B P is a wholly owned subsidiary of British Petroleum Corporation, Ltd. (B P Ltd.), a United Kingdom corporation which is among the seven largest integrated oil companies in the Western World. It has a net worth of 3.8 billion dollars and gross annual sales of 4 billion dollars. Slightly under 50% of its stock is owned by the British Government. While B P Ltd. has refining and marketing facilities in many parts of the world, it has been unable thus far to enter and compete in the United States market, though it has long desired to do so.
If the purchase agreement is carried out, B P Ltd. will, for the first time, become a competitor in the United States market through its subsidiary B P which has a substantial interest in one of the recent North Alaskan Slope crude oil discoveries. B P anticipates that production from this discovery will eventually fill a large part of its United States crude oil requirements.
Atlantic and Sinclair submitted information and data concerning the proposed merger and the proposed sale to B P of Sinclair assets in the Northeast to the Department of Justice during November and December 1968. Without objection from the Department, Atlantic made a tender offer to shareholders of Sinclair. Pursuant thereto Atlantic acquired 2,538,369 shares of Sinclair common at a price of $145 per share or a total price of $366,615,505. The merger was scheduled to be consummated on January 20, 1969.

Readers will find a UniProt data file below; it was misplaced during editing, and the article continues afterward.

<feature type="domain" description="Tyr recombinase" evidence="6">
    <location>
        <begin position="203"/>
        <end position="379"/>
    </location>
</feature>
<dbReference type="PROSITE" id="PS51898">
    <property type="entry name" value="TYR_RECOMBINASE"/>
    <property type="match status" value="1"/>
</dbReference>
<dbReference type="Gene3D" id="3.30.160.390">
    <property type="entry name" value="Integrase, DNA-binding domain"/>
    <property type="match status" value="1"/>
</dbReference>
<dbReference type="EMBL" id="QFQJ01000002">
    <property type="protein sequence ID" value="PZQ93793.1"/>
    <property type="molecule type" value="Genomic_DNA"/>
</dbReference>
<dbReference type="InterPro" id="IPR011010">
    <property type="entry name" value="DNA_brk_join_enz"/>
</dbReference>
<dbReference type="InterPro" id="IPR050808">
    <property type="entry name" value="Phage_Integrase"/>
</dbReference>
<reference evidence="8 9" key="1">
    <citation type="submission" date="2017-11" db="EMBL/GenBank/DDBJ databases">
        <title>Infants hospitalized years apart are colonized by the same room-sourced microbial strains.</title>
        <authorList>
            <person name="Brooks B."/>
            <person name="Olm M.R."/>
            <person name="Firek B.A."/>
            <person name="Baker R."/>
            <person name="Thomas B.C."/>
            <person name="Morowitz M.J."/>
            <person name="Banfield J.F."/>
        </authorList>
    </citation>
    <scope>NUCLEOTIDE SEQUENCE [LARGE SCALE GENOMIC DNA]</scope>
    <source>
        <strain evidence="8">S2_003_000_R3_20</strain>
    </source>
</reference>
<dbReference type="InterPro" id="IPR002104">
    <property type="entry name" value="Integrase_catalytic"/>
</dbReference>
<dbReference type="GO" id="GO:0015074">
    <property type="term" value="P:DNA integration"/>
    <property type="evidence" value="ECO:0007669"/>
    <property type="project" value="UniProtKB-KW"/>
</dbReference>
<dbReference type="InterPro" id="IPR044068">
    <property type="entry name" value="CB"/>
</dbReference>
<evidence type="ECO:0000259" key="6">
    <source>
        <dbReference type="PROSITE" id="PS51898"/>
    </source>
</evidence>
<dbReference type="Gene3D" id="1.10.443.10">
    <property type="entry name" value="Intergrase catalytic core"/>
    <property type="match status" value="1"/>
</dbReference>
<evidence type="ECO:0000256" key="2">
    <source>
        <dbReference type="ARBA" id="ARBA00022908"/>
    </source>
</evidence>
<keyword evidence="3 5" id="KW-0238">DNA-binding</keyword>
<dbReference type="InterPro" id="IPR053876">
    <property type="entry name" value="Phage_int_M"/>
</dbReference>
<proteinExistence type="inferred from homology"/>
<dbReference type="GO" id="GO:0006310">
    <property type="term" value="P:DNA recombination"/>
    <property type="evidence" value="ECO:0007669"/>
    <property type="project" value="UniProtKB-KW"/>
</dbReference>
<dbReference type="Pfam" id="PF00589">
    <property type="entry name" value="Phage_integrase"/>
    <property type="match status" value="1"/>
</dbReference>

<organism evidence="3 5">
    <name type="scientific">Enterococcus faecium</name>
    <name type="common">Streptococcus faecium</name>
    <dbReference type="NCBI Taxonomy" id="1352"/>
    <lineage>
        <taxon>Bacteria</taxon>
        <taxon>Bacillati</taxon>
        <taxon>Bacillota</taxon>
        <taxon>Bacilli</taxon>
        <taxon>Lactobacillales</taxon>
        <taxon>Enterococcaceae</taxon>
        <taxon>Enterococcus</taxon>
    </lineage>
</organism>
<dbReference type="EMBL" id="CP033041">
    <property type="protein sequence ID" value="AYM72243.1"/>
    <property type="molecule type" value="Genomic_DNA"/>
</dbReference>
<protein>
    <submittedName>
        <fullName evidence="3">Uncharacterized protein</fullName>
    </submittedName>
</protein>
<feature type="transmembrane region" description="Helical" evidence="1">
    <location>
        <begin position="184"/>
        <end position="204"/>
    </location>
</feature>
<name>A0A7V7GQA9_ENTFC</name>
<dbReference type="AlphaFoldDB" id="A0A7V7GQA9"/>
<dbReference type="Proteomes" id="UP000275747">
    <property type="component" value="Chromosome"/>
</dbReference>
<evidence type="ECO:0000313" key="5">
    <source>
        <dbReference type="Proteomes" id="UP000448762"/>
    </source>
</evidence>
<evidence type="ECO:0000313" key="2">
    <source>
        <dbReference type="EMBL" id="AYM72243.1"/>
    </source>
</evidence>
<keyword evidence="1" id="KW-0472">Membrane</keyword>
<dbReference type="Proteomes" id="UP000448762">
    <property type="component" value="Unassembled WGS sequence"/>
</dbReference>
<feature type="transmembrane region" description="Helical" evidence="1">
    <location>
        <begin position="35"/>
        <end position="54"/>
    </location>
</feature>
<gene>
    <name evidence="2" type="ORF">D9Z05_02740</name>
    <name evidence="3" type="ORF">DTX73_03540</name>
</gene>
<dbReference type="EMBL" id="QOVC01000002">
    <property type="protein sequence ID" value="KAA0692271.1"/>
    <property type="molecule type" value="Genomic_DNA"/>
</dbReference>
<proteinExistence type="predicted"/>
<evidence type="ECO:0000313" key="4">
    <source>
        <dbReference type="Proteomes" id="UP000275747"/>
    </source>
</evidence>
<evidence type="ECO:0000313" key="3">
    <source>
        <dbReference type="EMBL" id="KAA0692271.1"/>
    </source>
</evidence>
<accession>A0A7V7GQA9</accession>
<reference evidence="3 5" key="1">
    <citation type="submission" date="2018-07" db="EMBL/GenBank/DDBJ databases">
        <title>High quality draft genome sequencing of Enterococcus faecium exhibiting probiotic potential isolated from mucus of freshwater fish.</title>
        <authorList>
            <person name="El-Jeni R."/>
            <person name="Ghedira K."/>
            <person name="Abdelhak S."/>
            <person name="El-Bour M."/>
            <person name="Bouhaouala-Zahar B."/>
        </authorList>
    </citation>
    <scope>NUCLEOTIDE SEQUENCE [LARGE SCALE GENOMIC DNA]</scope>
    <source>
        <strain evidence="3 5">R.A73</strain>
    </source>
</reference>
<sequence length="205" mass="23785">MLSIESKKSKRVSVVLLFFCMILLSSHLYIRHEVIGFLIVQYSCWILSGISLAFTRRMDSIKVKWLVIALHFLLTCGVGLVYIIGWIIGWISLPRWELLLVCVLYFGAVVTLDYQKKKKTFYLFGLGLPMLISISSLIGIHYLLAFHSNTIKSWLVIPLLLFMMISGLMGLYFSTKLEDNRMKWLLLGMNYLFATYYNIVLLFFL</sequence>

In the meantime, following published rumors that the Department of Justice was planning to challenge the merger, the market price of both Sinclair and Atlantic dropped precipitously from the highs reached when the merger was announced. The total decline in market value of the common stock of both defendants in late December and early January is estimated at $1,100,000,000.
On January 15, 1969, five days prior to the contemplated closing date of the merger, the Department of Justice filed the complaint in this action. The complaint, in substance, charged that, in violation of Section 7 of the Clayton Act, the effect of the proposed merger may be to substantially lessen competition or tend to create a monopoly in the marketing of gasoline in four geographic markets: (1) the Northeastern States,
(2) the Rocky Mountain States,
(3) the Central States,
and the Southeastern States.
It alleged that actual and potential competition between defendants in the sale of gasoline will be eliminated, Sinclair will be eliminated as a substantial competitive factor in the sale of gasoline, and competition in the sale of gasoline generally may be substantially lessened.
The complaint seeks judgment declaring that the proposed merger would violate Section 7, and both a preliminary and permanent injunction against carrying out the merger or any similar agreement.
On the filing of the complaint the Government immediately moved for a preliminary injunction and secured a temporary restraining order against the imminent consummation of the merger. The preliminary injunction motion is before me for decision.
In a series of cases beginning with Brown Shoe Co., Inc. v. United States, 370 U.S. 294, 8 L. Ed. 2d 510, 82 S. Ct. 1502 (1962), and following with such cases as United States v. Philadelphia National Bank, 374 U.S. 321, 83 S. Ct. 1715, 10 L. Ed. 2d 915 (1963), United States v. Continental Can Co., 378 U.S. 441, 12 L. Ed. 2d 953, 84 S. Ct. 1738 (1964), United States v. Von's Grocery Co., 384 U.S. 270, 16 L. Ed. 2d 555, 86 S. Ct. 1478 (1966), and United States v. Pabst Brewing Co., 384 U.S. 546, 16 L. Ed. 2d 765, 86 S. Ct. 1665 (1966), the Supreme Court has laid down the basic principles and standards to be used by the courts in applying § 7 of the Clayton Act.